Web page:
Turn one hundred and eighty degrees and one is faced with the forest part of the New Forest from which the herd of cows had emerged during that match almost ten summers previous, the trees providing a wonderful sense of intimacy that doesn’t quite cancel out the noise of the nearby road. Huddled into the trees on the opposite side of the ground to the road is the wooden shack that served as a most humble pavilion. In truth it was primitive and rather hopeless but the ground’s setting helped cover over any such deficiencies. Nowhere on the property was flat aside from the small area designated as the square; the humps and hollows that are part and parcel of the distinct New Forest terra firma so dominant and influential on the play. Strike a fine cover drive toward the north boundary and the chasing fielder’s calves would disappear in acquiescence with the topography, the batsmen never completely sure if the ball had reached the boundary. Indeed, one imagines that utilising the twenty foot slope of the playing area was likely an art form and a distinct advantage for the home team. Plenty of cricket is played on billiard table playing areas but the equivalent of a cricketing links golf course proffers the random vicissitudes that provoke such joy amongst aficionados of the sport when played along the seaside. It’s not perfect but incredibly intoxicating.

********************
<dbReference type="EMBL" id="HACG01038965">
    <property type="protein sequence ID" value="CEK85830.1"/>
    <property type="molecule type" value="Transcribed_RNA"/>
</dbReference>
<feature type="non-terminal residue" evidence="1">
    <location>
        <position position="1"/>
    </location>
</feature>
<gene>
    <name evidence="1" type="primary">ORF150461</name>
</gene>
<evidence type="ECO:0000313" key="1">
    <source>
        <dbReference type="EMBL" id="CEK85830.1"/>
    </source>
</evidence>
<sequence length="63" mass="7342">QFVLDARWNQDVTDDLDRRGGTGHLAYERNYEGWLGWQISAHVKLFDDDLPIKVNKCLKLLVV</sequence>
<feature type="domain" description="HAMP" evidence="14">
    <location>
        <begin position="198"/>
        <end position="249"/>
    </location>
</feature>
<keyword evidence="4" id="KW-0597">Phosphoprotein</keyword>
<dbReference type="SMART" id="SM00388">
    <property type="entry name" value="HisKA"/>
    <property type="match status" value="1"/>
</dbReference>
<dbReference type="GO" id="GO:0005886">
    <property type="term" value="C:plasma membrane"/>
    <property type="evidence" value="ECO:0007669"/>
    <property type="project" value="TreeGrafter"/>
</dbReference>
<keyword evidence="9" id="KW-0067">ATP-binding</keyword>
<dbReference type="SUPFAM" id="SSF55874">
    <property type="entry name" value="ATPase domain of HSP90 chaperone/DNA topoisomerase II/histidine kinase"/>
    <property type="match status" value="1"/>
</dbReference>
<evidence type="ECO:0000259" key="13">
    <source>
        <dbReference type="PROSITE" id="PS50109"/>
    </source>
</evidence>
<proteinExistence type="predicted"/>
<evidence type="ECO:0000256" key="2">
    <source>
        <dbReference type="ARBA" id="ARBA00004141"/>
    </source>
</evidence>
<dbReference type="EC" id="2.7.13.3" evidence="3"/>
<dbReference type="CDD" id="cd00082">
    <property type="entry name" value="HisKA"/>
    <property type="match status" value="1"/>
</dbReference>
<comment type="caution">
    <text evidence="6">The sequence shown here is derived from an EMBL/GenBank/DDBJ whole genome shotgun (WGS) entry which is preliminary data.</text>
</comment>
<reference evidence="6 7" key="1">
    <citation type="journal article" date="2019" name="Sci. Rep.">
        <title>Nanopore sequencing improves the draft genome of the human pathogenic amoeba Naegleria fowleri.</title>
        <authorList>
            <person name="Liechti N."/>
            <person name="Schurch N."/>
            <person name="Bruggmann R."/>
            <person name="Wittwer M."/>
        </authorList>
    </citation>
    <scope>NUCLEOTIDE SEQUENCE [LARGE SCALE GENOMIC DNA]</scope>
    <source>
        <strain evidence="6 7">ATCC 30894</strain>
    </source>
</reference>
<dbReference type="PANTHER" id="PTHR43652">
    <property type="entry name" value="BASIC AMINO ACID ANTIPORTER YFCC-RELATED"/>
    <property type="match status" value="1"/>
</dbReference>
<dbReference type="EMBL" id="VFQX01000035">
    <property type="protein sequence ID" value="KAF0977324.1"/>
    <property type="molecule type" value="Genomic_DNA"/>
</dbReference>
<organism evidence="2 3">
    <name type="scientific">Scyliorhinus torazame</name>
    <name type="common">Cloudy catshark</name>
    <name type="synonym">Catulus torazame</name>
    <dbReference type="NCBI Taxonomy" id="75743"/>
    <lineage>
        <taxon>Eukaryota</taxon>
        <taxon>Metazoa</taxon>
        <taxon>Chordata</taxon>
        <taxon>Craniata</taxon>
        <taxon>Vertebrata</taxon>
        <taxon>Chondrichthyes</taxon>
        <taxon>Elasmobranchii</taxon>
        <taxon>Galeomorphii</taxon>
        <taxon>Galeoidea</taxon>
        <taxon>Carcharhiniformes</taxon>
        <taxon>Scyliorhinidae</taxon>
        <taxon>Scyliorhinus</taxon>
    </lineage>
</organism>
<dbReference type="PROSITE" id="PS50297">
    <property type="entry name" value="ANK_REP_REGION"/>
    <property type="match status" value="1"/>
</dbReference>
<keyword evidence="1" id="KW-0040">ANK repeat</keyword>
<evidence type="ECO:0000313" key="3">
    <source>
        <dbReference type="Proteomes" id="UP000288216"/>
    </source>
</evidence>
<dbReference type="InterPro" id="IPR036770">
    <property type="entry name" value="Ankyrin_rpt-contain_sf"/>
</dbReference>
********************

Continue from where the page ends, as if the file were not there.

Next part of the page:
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The humps and bumps of the Lyndhurst End

Sadly, not even Swan Green’s eccentric, idiosyncratic old venue was enough to save the club as the harsh realities of dwindling player numbers and higher demands on peoples’ time wreaked their influence. Cricket had moved on and moved away to pastures new and pastures different. The game had gone but the memories remain vivid of this curious, quirky little ground though. Our team played at better prepared, more orthodox venues but most have faded into the forgettory due to their lack of remarkableness. Unfortunately, memories are all that remain of Swan Green and its pleasing niche in the amateur cricket genre.